Monday, April 09, 2007 at 7:19 AM
Bonaparte also played at chess, but very seldom, because he was only a third-rate player, and he did not like to be beaten at that game... - Louis Antoine Fauvelet de Bourrienne, Memoirs of Napoleon Bonaparte
Google Book Search is a great starting point for all the Napoleons out there who could use a little help with their chess strategy. You can find books that will help you learn chess notation, like 101 Questions on How to Play Chess, or pick up some simple tactics with The Complete Idiot's Guide to Chess. If you're somewhat of a history buff, there's also this 1790 edition of Franc̜ois Philidor's Analysis of the Game of Chess, the definitive chess manual of its day.
For the seasoned player there's plenty of advice on the finer points of battle, whether it's countering the Sicilian Defense or trapping your opponent with the Benko Gambit. Personally, my favorite chess titles are the ones that examine the careers of legendary players. The self-taught Cuban prodigy José Raúl Capablanca has always been an intriguing figure to me, and I was delighted to find a book containing annotated transcriptions of a tournament that he played against the Cuban national champion at only 12 years old! (Incidentally, Capablanca won.)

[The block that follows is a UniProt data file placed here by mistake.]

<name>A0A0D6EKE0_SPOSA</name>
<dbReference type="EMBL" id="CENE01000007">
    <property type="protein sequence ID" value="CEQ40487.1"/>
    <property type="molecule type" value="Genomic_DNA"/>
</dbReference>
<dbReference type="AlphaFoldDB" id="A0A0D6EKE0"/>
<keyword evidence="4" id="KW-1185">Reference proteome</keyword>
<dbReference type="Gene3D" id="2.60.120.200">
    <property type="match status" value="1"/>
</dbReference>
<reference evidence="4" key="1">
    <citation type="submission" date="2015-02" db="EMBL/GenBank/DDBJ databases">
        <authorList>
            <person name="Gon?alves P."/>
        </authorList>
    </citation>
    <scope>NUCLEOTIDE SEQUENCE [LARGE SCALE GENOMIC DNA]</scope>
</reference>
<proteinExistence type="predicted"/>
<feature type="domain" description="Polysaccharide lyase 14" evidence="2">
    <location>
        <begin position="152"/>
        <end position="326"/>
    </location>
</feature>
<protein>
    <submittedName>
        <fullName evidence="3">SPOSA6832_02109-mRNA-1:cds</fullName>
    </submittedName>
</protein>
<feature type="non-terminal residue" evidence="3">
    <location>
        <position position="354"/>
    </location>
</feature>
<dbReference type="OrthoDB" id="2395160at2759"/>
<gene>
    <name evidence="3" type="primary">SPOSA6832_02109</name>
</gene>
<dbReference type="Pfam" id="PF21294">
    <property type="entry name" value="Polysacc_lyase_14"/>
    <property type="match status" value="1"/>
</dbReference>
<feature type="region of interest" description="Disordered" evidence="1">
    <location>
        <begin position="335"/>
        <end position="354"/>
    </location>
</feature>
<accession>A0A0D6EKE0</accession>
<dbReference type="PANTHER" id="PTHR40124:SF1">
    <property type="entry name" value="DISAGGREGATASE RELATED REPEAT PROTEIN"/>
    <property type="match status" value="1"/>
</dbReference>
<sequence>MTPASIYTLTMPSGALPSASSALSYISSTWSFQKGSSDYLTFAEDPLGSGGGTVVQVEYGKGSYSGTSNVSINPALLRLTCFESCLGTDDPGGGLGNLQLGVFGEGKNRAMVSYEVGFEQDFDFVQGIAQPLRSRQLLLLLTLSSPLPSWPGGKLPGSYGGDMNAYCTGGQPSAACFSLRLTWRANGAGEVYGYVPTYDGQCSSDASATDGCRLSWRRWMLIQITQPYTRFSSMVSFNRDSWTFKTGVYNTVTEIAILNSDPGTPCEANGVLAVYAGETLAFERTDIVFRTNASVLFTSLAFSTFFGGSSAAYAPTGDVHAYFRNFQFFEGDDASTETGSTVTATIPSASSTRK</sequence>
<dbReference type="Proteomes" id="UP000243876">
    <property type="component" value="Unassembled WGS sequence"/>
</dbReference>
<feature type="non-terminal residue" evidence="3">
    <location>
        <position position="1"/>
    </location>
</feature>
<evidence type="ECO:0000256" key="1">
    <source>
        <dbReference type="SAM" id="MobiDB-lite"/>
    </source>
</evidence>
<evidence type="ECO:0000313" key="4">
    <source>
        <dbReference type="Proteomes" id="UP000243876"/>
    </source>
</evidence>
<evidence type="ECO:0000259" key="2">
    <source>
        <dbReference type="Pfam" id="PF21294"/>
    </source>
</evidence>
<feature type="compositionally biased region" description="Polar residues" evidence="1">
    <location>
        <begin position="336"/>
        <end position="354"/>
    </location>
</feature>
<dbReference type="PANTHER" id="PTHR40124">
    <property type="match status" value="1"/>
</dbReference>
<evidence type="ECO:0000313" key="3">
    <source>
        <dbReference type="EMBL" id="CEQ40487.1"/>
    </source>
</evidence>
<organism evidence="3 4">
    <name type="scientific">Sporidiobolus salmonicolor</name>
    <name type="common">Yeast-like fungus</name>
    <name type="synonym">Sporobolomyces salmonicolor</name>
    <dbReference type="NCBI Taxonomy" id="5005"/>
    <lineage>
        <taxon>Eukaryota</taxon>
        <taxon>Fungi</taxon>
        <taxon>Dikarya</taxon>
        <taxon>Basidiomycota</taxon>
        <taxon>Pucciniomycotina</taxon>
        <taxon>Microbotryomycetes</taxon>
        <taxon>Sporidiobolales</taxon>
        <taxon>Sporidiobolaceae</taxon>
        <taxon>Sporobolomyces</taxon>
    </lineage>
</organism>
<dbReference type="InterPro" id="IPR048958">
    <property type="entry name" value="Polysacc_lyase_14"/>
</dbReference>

As someone who learned to play chess primarily from books, I'm glad to see that Google Book Search includes great resources for players of different skill levels and books with tips on just about every aspect of the game. At the very least, I have a few new ideas for my next match against my coworker Dan Abbe. I just hope the next time Dan and I play, we can find a chess set that isn't missing any pawns!